• Seven in 10 prefer a mid-size city or small town.
  • Arts and cultural opportunities are very or somewhat important to three in four.
  • Beaches or ocean nearby is very or somewhat important to about six in 10.
  • Educational opportunities are important to about half. A large university is a plus for four in 10 boomers willing to consider relocation.
  • Diversity in a location is very or somewhat important.

Almost 54 percent of respondents indicated that the weak economy was not delaying their retirement plans, but about 36 percent said that the economy had delayed retirement.

Pollsters asked respondents to name – unprompted and with no suggested options – a state they might consider relocating to for retirement. About 18 percent mentioned Florida as a top relocation destination.

Poll results

Florida Housing Market Upbeat in January 2012

According to the latest housing data released by Florida Realtors®, Florida’s housing market reported gains in median sales prices and a reduced inventory of homes for sale in January.

In both the statewide single-family and condo-townhome markets, pending sales were higher and the statewide median sales price rose – up 5.3 percent to $129,000 for single-family homes and up 18.8 percent to $95,000 for condo-townhomes.  

Improving the availability of affordable financing to qualified buyers and investors would continue to stabilize Florida’s housing market and economy.

The median is the midpoint; half the homes sold for more, half for less. Sales of foreclosures and other distressed properties continue to downwardly distort the median price because they generally sell at a discount relative to traditional homes.

The national median sales price for existing single-family homes in December 2011 was $165,100, which is 2.5 percent below the previous year, according to the National Association of Realtors® (NAR). In California, the statewide median sales price for single-family existing homes in December was $285,920; in Maryland, it was $222,934.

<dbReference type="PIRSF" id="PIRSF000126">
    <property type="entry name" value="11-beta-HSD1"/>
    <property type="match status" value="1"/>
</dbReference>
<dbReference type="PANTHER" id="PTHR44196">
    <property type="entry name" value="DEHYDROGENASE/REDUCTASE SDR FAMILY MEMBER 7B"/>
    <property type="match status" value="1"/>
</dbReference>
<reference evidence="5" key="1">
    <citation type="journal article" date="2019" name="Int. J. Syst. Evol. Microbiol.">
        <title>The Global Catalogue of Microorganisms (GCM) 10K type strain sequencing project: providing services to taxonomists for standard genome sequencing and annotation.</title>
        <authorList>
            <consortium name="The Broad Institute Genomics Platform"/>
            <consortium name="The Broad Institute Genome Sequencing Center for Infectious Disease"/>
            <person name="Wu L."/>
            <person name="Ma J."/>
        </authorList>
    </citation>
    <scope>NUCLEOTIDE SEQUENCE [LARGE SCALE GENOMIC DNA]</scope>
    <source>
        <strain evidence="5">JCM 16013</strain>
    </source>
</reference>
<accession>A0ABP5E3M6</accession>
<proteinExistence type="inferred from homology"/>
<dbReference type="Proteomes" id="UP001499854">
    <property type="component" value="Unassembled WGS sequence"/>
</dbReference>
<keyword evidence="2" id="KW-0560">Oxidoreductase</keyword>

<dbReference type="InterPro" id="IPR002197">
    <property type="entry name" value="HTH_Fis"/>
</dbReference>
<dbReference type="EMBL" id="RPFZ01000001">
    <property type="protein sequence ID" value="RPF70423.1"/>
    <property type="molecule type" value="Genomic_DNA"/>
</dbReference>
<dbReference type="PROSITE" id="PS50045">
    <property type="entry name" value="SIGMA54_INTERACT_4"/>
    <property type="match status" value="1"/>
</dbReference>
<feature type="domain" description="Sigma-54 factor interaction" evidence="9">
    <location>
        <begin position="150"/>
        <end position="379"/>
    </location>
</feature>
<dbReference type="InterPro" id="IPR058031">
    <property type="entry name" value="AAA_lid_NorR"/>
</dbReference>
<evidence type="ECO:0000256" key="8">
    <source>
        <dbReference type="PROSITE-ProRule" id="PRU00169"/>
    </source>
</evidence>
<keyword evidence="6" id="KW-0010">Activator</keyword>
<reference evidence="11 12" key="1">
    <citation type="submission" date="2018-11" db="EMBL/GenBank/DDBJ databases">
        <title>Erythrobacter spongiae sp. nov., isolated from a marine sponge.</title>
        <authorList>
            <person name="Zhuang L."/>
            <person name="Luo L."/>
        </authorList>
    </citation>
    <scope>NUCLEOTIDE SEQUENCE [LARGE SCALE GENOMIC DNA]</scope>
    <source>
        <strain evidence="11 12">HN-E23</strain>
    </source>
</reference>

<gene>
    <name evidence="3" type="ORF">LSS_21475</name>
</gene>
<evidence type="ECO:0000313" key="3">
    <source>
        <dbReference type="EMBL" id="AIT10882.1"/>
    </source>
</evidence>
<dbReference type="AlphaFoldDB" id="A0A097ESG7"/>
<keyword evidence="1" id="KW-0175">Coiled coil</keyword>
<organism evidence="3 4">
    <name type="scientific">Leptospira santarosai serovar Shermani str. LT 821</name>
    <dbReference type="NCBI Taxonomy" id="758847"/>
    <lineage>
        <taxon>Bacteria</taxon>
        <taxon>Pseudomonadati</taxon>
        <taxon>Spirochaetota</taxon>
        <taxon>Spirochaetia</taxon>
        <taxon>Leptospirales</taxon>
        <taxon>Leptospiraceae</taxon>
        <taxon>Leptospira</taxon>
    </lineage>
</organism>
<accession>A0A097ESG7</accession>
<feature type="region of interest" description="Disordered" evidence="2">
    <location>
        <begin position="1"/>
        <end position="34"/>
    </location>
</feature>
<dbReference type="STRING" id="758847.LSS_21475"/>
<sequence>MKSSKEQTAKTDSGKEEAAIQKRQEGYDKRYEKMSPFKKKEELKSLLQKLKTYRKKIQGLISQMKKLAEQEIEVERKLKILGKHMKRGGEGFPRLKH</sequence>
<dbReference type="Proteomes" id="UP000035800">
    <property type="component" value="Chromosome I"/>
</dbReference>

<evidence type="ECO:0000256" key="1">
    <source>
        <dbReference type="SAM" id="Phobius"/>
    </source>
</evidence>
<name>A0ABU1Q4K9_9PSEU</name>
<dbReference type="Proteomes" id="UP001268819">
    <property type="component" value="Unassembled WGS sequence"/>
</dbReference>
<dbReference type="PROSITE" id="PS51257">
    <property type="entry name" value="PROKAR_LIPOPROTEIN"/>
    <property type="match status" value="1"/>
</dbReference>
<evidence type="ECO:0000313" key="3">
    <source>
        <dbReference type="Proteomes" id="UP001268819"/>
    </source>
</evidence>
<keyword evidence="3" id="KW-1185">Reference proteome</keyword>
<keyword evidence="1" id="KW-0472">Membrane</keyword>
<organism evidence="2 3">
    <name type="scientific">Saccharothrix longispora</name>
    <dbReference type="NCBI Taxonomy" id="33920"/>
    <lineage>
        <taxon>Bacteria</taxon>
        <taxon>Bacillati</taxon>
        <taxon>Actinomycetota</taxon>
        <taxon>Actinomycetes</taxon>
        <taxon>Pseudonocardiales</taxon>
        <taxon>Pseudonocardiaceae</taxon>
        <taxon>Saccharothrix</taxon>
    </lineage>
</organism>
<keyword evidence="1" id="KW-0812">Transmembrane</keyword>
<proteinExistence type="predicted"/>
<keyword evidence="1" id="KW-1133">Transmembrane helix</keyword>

Florida statewide sales of existing single-family homes totaled 12,044 in January 2012, down 5.5 percent compared to the year-ago figure, according to data from Florida Realtors Industry Data and Analysis department and vendor partner 10K Research and Marketing.

Looking at Florida’s year-to-year comparison for sales of condos/townhomes, a total of 5,963 units sold statewide last month, down 22.6 percent from those sold in January 2011. According to NAR, the national median existing condo price in December 2011 was $160,000.

Even though closed sales are down from a year ago, the report highlights two bright spots in Florida’s housing market.  One is a significant increase in pending sales. In fact, pending sales have been up every month since May. The barrier that stands between pending sales and closings is the difficulty consumers are experiencing in obtaining financing.

The second positive is inventories, which are now at a point close to a balanced market.  The months supply of inventory stands at 6.4 for both the single-family homes market and the condos/townhomes market.

Posted by Scott R. Lodde